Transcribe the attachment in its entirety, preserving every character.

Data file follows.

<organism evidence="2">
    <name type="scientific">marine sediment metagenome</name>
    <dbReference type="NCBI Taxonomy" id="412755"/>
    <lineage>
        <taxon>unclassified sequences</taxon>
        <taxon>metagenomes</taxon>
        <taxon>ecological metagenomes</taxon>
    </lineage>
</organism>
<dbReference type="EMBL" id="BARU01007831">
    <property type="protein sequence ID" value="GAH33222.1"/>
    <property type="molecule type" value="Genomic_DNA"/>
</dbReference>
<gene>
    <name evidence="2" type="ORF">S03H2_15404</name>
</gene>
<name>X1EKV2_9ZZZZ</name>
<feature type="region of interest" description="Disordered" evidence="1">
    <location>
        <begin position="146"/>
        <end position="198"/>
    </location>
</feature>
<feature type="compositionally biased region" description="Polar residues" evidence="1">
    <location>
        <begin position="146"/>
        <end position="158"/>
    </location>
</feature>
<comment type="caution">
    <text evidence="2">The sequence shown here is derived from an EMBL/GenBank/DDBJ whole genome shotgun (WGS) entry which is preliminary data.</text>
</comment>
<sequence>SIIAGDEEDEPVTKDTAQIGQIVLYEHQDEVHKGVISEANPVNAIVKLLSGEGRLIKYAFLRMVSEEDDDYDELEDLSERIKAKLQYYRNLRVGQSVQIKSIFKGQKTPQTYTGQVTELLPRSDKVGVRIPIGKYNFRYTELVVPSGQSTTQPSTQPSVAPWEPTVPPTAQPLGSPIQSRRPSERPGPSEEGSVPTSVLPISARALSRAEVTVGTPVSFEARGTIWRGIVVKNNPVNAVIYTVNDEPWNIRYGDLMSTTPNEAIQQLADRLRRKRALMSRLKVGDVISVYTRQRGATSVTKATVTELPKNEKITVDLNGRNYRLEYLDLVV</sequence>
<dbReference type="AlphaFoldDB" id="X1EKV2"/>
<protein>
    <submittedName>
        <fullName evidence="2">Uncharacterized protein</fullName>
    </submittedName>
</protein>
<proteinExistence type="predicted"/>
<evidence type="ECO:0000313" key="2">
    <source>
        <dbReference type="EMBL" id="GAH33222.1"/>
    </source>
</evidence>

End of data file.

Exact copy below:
<organism evidence="2">
    <name type="scientific">marine sediment metagenome</name>
    <dbReference type="NCBI Taxonomy" id="412755"/>
    <lineage>
        <taxon>unclassified sequences</taxon>
        <taxon>metagenomes</taxon>
        <taxon>ecological metagenomes</taxon>
    </lineage>
</organism>
<dbReference type="EMBL" id="BARU01007831">
    <property type="protein sequence ID" value="GAH33222.1"/>
    <property type="molecule type" value="Genomic_DNA"/>
</dbReference>
<gene>
    <name evidence="2" type="ORF">S03H2_15404</name>
</gene>
<name>X1EKV2_9ZZZZ</name>
<feature type="region of interest" description="Disordered" evidence="1">
    <location>
        <begin position="146"/>
        <end position="198"/>
    </location>
</feature>
<feature type="compositionally biased region" description="Polar residues" evidence="1">
    <location>
        <begin position="146"/>
        <end position="158"/>
    </location>
</feature>
<comment type="caution">
    <text evidence="2">The sequence shown here is derived from an EMBL/GenBank/DDBJ whole genome shotgun (WGS) entry which is preliminary data.</text>
</comment>
<sequence>SIIAGDEEDEPVTKDTAQIGQIVLYEHQDEVHKGVISEANPVNAIVKLLSGEGRLIKYAFLRMVSEEDDDYDELEDLSERIKAKLQYYRNLRVGQSVQIKSIFKGQKTPQTYTGQVTELLPRSDKVGVRIPIGKYNFRYTELVVPSGQSTTQPSTQPSVAPWEPTVPPTAQPLGSPIQSRRPSERPGPSEEGSVPTSVLPISARALSRAEVTVGTPVSFEARGTIWRGIVVKNNPVNAVIYTVNDEPWNIRYGDLMSTTPNEAIQQLADRLRRKRALMSRLKVGDVISVYTRQRGATSVTKATVTELPKNEKITVDLNGRNYRLEYLDLVV</sequence>
<dbReference type="AlphaFoldDB" id="X1EKV2"/>
<protein>
    <submittedName>
        <fullName evidence="2">Uncharacterized protein</fullName>
    </submittedName>
</protein>
<proteinExistence type="predicted"/>
<evidence type="ECO:0000313" key="2">
    <source>
        <dbReference type="EMBL" id="GAH33222.1"/>
    </source>
</evidence>